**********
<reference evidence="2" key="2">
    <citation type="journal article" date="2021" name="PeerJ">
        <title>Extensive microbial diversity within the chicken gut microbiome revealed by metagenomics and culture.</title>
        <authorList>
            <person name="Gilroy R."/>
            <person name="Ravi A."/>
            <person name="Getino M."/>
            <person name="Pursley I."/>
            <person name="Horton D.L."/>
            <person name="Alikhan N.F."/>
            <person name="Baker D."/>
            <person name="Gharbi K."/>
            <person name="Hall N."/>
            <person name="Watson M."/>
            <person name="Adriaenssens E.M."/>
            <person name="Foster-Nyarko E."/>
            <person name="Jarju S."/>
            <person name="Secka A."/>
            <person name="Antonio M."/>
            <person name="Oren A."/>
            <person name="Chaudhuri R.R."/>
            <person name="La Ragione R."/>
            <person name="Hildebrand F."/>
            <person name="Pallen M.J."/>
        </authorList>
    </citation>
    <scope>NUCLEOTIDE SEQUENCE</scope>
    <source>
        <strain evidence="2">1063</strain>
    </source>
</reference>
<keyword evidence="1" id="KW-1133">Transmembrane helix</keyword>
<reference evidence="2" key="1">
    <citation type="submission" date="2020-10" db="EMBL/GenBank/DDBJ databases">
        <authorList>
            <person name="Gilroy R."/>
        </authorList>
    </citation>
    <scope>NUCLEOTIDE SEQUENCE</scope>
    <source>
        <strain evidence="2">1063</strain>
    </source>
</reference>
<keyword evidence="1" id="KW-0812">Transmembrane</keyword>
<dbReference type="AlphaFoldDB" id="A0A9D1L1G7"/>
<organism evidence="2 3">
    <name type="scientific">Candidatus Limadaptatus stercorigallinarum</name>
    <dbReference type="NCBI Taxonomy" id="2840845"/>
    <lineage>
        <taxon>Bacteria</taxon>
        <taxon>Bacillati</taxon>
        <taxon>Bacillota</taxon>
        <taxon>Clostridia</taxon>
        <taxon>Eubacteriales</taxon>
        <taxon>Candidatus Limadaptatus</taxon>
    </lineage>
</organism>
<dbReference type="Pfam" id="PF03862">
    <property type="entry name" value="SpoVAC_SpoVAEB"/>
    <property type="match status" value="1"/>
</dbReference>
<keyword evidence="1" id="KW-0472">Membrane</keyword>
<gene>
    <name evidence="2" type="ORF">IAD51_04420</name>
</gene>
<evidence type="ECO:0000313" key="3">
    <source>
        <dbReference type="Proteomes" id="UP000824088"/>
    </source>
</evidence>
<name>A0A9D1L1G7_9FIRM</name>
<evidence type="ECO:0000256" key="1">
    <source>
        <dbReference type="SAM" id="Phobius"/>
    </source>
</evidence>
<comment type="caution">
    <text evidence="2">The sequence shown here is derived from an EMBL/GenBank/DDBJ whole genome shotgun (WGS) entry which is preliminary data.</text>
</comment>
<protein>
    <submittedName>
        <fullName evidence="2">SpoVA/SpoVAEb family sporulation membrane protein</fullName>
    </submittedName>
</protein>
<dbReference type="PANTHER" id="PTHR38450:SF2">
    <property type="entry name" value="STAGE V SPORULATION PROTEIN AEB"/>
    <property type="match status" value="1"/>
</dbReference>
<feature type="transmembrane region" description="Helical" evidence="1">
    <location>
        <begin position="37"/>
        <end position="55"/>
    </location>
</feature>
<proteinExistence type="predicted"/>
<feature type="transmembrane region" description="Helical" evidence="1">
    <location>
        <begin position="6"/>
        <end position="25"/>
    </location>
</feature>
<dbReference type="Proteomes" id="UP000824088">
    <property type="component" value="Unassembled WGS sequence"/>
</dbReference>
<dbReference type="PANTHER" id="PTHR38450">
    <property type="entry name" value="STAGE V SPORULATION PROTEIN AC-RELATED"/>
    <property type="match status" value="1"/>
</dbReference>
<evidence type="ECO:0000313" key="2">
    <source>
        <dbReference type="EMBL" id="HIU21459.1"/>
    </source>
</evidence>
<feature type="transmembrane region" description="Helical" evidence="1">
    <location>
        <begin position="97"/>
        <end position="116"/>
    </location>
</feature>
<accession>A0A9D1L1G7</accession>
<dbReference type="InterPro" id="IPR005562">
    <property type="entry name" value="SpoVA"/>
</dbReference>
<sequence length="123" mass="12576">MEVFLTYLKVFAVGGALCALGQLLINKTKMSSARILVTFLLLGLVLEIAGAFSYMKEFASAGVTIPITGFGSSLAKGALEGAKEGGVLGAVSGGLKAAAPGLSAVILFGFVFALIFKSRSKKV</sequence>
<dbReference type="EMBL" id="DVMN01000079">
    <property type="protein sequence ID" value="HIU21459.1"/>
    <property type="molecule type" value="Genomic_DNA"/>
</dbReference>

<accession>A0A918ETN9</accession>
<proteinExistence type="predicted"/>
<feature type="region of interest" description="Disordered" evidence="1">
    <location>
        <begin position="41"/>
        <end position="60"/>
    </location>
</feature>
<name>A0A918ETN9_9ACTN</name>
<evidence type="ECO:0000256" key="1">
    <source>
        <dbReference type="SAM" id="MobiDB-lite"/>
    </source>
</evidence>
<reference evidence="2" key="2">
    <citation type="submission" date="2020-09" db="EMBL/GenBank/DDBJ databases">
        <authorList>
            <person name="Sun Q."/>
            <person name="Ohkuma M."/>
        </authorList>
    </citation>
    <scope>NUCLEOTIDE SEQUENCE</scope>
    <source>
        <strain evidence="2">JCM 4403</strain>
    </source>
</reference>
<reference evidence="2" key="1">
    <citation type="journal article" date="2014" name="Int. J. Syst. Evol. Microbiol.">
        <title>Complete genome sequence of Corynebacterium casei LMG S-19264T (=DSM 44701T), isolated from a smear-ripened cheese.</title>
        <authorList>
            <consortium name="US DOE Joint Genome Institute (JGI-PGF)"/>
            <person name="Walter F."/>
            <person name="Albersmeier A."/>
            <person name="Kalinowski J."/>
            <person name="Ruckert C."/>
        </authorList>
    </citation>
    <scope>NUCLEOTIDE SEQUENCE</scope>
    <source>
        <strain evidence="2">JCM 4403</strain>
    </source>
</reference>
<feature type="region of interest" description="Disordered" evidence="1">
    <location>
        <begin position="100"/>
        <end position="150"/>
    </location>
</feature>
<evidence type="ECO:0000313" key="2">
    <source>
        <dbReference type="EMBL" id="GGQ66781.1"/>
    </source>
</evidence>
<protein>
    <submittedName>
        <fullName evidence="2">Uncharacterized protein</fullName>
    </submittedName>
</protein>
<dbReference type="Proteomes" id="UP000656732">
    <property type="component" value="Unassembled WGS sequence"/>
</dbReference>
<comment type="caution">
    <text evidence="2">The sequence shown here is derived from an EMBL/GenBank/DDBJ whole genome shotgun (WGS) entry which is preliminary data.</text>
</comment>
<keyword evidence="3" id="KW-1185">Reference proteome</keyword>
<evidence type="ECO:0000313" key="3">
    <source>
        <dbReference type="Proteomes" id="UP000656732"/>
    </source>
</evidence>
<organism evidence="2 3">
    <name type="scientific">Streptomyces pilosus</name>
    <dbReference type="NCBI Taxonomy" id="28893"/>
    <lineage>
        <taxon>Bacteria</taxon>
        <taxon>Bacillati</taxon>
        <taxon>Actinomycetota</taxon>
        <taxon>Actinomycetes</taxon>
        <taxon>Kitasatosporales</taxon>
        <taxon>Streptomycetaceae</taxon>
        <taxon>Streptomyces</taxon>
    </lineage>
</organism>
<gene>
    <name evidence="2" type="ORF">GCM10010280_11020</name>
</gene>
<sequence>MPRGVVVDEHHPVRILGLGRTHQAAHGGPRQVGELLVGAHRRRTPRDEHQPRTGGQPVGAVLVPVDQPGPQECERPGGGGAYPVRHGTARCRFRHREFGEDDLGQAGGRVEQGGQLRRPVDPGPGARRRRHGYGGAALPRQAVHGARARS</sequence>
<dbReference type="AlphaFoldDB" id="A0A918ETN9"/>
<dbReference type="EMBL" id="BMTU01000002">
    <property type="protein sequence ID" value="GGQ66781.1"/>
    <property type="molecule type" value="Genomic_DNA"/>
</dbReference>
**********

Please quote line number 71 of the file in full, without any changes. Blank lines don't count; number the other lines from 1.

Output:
<name>A0A9D1L1G7_9FIRM</name>